Whenever a politician vies for a third term, we Americans naturally raise our eyebrows. Chalk it up to George Washington graciously stepping down after two terms, or to our instinctive mistrust of executive power, or to Wendell Wilkie's "Two Times is Enough for Any Man" campaign buttons, but something about serving thrice rubs us the wrong way.
Durham's Mayor William Bell has earned the right to violate this cardinal rule of politics. Prior to becoming mayor, Bell held a seat on the Durham County Board of Commissioners for 26 years. In 2001, Bell won the city government's top spot by a hair's breadth, squeaking past incumbent Republican Nick Tennyson. In his 2003 bid for re-election, however, Bell stormed past his opponents with a whopping 83 percent of the vote.
He has a record of distinguished leadership, raising the bar for the city and increasing the accountability of the City Council. He has overseen the revival of downtown Durham through innovative public-private partnerships, shepherding both the Durham Bulls ballpark and the American Tobacco Complex to completion.
His support of the Community-Wide Results Based Accountability Initiative will result in firm knowledge about just how effective the city government has been.
The Mayor's Youth Works Summer Program stands as evidence of his commitment to youth civic engagement and community participation. He has partnered with area businesses to find and fund job placements for hundreds of students, providing them invaluable summer work experience and marketable skills for the future.
Mayor Bell has been active on the Duke campus as well. He has reached out to students, faculty and administrators and supported the work of the Inter-Community Council, the "Into the City" Program and the Duke-Durham Neighborhood Partnership Initiative.
In the upcoming election, Bell faces off against three candidates, including firebrand school board member Jackie Wagstaff. Her "too gangsta for government" campaign promises a "Hip Hop Cabinet" and programs for gang members designed to apply their street skills in productive ways. While Wagstaff demonstrates creativity, her policies smack of appeasement to the city's gangs.
Wagstaff had this to say to The News and Observer: "If they're out there selling drugs, then they already have some business skills. They understand budgets. They understand profit margins. We need to help them turn these business skills to the positive" (Aug. 26, 2005). These are skills that should be taught in schools; it is a mark of failure if our community turns to gangs to do so. Consider this: Wagstaff's own son has acquired such skills from two summers of work in the Mayor's Youth Works Summer Program.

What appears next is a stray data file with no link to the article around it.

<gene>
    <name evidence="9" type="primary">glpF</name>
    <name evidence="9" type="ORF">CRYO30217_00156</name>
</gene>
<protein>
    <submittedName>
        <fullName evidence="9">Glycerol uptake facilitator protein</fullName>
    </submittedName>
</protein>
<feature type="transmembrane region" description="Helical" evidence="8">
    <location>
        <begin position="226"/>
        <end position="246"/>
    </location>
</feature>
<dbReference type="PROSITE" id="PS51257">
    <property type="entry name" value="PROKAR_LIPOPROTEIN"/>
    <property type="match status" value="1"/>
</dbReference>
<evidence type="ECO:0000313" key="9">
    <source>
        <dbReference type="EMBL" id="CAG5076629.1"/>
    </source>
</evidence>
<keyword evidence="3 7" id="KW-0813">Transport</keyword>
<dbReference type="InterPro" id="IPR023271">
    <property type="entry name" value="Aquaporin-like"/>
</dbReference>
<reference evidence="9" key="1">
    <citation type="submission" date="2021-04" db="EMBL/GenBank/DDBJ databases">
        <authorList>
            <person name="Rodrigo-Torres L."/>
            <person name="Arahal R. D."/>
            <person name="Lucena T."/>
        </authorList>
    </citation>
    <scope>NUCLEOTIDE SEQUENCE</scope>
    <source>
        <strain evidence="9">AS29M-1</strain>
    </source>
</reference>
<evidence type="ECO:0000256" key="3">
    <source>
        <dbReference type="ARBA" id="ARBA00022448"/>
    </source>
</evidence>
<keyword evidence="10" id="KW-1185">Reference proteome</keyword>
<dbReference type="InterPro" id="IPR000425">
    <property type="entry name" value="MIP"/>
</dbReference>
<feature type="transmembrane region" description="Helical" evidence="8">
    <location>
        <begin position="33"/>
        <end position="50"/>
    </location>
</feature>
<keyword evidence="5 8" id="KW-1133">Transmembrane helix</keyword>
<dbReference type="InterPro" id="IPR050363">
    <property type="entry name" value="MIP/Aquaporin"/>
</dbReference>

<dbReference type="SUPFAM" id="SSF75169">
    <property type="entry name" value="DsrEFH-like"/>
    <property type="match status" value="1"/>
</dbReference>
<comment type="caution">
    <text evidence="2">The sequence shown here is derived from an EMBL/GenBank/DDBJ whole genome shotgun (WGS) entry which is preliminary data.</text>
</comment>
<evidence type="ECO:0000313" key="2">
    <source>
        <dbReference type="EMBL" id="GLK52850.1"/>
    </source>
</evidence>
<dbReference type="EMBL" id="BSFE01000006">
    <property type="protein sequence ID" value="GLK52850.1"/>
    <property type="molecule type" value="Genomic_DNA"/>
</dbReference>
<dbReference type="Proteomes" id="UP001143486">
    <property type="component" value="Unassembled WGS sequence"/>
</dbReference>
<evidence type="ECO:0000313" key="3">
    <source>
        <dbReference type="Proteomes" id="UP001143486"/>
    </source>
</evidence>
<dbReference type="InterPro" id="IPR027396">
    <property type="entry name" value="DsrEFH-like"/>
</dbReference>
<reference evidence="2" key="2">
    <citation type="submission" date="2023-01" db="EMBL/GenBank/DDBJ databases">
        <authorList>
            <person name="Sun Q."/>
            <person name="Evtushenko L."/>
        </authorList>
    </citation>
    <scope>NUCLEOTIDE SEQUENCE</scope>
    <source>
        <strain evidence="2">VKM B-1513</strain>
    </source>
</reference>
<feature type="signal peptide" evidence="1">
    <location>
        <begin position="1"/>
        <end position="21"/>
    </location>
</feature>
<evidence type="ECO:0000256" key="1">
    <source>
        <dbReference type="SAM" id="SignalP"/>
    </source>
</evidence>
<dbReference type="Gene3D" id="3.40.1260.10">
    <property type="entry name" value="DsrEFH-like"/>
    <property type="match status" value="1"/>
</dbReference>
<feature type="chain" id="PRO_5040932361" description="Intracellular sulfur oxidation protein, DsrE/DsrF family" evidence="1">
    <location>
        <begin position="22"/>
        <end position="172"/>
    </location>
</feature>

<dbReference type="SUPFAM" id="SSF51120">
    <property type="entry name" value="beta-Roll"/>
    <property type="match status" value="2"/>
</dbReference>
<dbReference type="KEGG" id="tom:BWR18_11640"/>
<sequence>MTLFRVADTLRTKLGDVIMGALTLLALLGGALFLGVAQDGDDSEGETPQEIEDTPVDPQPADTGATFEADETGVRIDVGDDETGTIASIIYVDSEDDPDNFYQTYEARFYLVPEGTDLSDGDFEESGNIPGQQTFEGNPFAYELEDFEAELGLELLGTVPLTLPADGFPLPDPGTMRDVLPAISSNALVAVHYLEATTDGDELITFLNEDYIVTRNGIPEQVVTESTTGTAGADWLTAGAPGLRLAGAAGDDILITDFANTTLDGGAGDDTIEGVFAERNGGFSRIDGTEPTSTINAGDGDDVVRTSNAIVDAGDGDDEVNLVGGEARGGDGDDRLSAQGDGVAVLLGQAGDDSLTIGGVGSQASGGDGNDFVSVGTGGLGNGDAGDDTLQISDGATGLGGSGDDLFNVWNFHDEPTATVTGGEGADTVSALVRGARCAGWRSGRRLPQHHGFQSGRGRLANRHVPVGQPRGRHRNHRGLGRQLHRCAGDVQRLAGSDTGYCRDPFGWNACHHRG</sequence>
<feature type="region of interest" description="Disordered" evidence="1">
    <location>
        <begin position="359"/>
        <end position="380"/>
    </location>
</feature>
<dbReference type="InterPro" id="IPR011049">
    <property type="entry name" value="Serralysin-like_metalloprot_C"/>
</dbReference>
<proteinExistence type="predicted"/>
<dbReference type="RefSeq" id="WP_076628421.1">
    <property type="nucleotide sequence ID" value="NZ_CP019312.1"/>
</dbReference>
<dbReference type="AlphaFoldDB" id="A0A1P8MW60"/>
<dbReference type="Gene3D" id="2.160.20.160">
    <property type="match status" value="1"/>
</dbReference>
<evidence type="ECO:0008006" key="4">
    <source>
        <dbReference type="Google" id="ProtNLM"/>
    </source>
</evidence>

But Wagstaff is focused on the right problems. While Mayor Bell deserves high marks for improving Durham's business climate and fostering economic growth, he will need to use his third term to take the fight to the city's gangs. Violent crime is up. Youth as young as nine and 10 years old are entering a life of crime.
If Bell is to make good on his 2003 campaign promises, he must tackle crime head-on and avoid simply relying on the engine of economic development. If the city is to achieve balanced and inclusive growth, the cancer of gang violence must be removed.
Through his achievements, Mayor Bell has weathered more than a few political storms and has won the praise of numerous city groups. As they have noticed, he has an eye for progress but fights to hold on to Durham's unique qualities. While helping to transition Durham from the "City of Tobacco" to the "City of Medicine," he has managed to convince cautious developers to renovate the city's historic buildings instead of simply constructing modern structures in their place.
Bell has outrageous ambitions for his city and two terms just isn't enough: Vote to re-elect Mayor Bill Bell in November.
Jimmy Soni is a Trinity junior. His column runs every Tuesday.
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